Peanut /Arachis Hypogaea/

The peanut is a very commonly used food plant that is widely cultivated throughout the tropics and sub-tropics.
It is a small bushy annual plant with erect or prostrate stems up to 70cm long.
Bunching varieties generally have bigger pods and are easier to harvest. Running varieties are not as productive are a little harder to harvest but have a better-flavoured nut.



The seeds have a delicious nutty flavor and can be eaten on their own either raw, boiled or roasted.
Roast in the shell at 180°C for 20-25 minutes.
Edible oil is obtained from the seed.
The pressings from the oil extraction are rich in protein.
It can be made into a seed cake and fried and is very tasty and nutritious.
Young leaves tips and pods are eaten as a cooked green vegetable.

Production Requirements


Warm temperate to the tropics.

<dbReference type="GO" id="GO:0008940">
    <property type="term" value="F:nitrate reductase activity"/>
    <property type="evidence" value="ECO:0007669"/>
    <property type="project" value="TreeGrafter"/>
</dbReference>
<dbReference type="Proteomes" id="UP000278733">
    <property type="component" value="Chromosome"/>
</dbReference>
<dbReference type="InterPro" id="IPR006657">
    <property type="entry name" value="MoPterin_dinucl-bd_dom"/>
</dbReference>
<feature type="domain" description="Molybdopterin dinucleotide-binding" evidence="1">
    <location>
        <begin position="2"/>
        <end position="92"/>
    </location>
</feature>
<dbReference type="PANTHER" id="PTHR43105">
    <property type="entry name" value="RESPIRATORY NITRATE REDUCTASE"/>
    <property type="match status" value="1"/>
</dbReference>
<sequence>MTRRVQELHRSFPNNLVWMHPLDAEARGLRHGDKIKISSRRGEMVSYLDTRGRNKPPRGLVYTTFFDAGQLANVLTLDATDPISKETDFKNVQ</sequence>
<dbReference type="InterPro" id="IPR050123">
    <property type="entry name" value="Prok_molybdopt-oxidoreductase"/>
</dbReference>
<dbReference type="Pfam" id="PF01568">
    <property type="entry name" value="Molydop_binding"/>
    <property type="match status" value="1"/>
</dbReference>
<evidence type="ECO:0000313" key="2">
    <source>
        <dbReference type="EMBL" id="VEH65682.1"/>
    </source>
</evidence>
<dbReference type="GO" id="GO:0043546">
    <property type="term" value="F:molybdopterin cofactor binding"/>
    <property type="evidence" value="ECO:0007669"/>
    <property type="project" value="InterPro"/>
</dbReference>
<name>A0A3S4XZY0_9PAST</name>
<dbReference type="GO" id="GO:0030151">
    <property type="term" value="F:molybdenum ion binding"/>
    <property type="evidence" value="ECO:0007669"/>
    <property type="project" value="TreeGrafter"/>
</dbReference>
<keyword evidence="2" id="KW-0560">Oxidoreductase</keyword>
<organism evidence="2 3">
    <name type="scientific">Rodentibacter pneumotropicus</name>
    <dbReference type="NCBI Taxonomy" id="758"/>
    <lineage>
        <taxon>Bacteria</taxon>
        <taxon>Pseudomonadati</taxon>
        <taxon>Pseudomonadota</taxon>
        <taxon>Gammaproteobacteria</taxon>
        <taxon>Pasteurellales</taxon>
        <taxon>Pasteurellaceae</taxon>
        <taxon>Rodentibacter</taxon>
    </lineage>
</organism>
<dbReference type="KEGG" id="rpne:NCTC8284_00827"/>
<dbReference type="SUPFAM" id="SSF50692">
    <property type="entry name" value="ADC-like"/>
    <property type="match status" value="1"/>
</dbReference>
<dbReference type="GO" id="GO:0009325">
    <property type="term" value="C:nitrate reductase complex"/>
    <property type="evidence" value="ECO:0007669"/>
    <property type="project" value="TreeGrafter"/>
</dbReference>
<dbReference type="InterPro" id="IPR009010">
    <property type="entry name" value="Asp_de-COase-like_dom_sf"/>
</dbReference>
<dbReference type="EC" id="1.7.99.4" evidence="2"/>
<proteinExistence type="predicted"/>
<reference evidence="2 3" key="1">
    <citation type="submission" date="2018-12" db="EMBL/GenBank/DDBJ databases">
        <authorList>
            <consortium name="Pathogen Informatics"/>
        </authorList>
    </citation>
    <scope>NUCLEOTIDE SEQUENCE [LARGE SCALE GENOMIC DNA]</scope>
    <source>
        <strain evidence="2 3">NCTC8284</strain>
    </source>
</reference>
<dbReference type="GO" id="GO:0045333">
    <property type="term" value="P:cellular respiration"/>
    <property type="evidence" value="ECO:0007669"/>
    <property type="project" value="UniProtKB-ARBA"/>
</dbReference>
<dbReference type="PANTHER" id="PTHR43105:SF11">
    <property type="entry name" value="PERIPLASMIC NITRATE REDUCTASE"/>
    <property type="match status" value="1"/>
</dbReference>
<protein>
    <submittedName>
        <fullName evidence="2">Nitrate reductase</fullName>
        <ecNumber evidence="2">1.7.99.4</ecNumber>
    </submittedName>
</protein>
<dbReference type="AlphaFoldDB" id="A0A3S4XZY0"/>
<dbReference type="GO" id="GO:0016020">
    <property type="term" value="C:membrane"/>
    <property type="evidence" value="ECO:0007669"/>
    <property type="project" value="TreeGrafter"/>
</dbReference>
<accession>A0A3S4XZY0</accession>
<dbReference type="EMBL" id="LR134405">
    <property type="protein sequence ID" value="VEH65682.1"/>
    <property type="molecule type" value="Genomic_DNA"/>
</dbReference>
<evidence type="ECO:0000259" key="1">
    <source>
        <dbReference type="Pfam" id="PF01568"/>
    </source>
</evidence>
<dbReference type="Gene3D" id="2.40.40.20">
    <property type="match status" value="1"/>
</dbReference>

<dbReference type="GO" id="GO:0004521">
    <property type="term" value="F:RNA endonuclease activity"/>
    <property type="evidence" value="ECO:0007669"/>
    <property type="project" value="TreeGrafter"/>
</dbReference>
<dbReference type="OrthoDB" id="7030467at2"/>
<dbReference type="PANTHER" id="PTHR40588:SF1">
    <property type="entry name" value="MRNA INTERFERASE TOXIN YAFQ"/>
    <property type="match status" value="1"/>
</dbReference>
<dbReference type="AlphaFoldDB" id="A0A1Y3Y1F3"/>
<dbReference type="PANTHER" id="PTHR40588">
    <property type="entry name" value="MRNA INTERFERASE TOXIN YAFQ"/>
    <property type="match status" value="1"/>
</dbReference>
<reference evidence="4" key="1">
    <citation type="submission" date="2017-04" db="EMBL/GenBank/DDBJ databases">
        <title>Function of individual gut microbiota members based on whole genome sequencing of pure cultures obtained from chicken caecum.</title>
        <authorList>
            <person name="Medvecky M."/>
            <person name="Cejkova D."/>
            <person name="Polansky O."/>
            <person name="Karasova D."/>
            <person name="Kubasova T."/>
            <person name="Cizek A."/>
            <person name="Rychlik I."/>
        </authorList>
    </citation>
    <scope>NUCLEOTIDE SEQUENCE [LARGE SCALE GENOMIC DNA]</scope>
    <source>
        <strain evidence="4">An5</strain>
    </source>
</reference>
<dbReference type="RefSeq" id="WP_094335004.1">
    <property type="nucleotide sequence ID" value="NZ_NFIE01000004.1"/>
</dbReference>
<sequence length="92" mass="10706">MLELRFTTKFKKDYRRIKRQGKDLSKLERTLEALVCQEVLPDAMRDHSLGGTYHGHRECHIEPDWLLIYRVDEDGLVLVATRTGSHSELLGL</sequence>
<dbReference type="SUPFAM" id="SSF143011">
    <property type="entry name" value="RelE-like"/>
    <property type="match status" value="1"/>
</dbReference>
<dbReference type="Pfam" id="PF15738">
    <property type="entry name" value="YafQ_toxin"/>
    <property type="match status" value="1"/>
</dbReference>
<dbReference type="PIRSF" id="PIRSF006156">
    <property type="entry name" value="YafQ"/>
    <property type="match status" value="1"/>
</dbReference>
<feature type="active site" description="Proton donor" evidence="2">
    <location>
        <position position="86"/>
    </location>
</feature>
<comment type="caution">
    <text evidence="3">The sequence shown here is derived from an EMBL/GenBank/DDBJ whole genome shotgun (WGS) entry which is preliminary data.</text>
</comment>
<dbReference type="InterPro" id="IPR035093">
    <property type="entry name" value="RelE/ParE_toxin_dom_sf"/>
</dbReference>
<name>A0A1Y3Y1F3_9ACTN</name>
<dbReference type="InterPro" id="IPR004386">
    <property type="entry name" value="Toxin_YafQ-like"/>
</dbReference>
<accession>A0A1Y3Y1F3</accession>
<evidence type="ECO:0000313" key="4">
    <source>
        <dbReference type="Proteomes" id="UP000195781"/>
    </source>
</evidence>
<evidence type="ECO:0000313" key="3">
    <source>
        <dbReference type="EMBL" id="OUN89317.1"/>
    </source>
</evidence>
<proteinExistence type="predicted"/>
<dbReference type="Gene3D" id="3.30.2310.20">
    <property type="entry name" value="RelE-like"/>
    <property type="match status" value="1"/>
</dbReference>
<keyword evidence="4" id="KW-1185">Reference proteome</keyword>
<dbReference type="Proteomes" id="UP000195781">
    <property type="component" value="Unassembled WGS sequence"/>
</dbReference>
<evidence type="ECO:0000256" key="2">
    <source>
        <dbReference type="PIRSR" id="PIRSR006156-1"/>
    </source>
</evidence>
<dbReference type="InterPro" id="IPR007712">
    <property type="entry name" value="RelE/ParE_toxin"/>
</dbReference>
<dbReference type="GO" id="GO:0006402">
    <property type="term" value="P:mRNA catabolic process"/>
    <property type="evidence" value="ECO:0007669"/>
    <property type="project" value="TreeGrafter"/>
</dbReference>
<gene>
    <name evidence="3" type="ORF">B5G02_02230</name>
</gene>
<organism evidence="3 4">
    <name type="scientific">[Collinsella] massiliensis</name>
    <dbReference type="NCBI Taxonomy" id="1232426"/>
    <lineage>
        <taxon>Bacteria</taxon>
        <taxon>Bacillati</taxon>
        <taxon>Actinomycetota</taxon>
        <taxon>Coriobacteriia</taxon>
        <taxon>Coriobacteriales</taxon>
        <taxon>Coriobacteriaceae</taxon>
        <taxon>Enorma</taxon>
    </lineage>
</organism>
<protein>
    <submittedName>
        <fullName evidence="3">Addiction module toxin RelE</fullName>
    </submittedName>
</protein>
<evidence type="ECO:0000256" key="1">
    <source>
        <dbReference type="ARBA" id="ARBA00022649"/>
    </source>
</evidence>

Prefers a light humus-rich well-drained loam in a warm sunny sheltered position. Grow on mounds for ease of harvesting.
Provide even watering during the growing season as extreme drought has the potential to cause toxic aflatoxins to infect the peanuts.
Plants prefer hot dry conditions when the crop is ripening and during harvest.


Sow seed from September to December.
Pre-soak for 12 hours in warm water and sow the seed 5-7cm deep in situ.
Bush varieties plant at 15cm spacing’s and running varieties 40 cm apart.

Edible parts

Seed, young pods

Risks and weed potential

Mouldy nuts should be disposed of immediately as they can be toxic.
No weed potential known.

Harvesting & Processing


Harvest peanuts once the leaves start to yellow. Lift the whole plant seeds and all from the soil. Shake off the soil, gently rinsing if necessary, and dry in a warm, well-ventilated area for one to two weeks.
Remove the peanuts and continue drying them in a single layer until the shells are crisp.


No members are guardian of this plant.


0 0 votes
Article Rating
Notify of
Inline Feedbacks
View all comments